Where can future Bay Area shluchim go? The region may have reached a saturation point. In San Francisco, there are Chabad houses in Noe Valley, Cole Valley, the Sunset District, Pacific Heights, North Beach and two in the Richmond District.
In the East Bay there are centers in Berkeley, Walnut Creek, Oakland, Brentwood, Castro Valley, Fremont and Pleasanton.
In other regions, the list of cities is just as extensive, with chapters in places such as Mill Valley, Napa, Cupertino, Daly City and Redwood City.
When new Chabad couples arrive in an area, they don’t necessarily always open a new center; often, they become educational directors at an existing one or take the reins of a different program.
Levin’s daughter, Nechama, and her husband, Rabbi Ezzy Schusterman, wanted to stay in the Bay Area after their marriage. They decided to open a local branch of Friendship Circle, a Chabad program that was first developed in Detroit and now has 65 branches around the world.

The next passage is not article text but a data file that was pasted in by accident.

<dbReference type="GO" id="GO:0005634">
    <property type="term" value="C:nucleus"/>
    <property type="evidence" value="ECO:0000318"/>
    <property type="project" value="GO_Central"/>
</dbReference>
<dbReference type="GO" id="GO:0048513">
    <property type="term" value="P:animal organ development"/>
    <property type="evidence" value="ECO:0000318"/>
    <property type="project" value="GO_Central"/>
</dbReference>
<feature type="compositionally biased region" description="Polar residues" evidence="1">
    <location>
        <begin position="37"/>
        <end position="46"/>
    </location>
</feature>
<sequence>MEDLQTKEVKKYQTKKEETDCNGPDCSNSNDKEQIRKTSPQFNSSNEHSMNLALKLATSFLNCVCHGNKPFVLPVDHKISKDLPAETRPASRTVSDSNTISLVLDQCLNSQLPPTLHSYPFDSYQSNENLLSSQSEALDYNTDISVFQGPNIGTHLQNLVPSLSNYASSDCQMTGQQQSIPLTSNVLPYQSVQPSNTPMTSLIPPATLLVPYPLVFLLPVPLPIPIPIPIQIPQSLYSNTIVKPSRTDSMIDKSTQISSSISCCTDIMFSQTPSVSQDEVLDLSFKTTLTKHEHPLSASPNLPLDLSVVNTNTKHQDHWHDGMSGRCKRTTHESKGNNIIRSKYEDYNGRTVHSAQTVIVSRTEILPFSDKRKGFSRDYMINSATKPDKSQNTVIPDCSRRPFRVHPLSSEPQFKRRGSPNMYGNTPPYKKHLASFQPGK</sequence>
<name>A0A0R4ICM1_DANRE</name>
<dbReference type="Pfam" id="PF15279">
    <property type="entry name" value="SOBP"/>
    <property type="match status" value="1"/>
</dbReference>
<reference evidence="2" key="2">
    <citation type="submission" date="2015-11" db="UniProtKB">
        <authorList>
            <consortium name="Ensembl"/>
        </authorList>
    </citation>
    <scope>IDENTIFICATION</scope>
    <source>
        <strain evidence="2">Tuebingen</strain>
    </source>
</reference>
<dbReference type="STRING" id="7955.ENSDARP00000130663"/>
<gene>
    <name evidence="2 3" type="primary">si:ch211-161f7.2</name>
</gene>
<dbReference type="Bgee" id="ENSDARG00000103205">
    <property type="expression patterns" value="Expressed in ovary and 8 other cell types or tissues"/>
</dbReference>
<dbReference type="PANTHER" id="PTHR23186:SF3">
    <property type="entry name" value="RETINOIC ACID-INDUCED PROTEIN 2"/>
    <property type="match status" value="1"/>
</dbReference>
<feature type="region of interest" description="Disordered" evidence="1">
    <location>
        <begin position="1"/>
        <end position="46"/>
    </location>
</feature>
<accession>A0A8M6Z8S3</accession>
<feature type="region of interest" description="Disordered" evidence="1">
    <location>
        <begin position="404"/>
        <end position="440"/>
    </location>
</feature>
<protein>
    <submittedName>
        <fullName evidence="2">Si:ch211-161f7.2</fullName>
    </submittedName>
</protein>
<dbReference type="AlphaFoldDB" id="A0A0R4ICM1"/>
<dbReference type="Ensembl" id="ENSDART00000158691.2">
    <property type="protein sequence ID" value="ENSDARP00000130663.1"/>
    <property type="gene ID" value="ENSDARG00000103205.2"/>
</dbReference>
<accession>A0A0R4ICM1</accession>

The Schustermans’ branch opened in Palo Alto a decade ago. There is now a branch in the East Bay, co-led by the Ferris’ daughter, Devorah, and her husband, Rabbi Yosef Romano, and one in San Francisco, under the aegi of Chabad of North Beach, headed by Rabbi Peretz Mochkin and his wife, Miryum, the Langers’ daughter.
Miryum Mochkin, 31, attended an Orthodox school in Los Angeles, lived in Israel for a while and later settled in Crown Heights, Brooklyn. There she met her future husband, and when Langer offered them North Beach, the couple moved to San Francisco.
Her husband grew up in Crown Heights, spending many hours at 770 Eastern Parkway, the building that serves as Chabad world headquarters. When he came of age, he did outreach at Chabad outposts in Kazakhstan, Mexico and Russia. After marrying, Mochkin, 32, was eager set up shop in North Beach and “start from scratch.”
The couple run a Friendship Circle branch, hold Torah study and Shabbat services, and focus on young adult activities.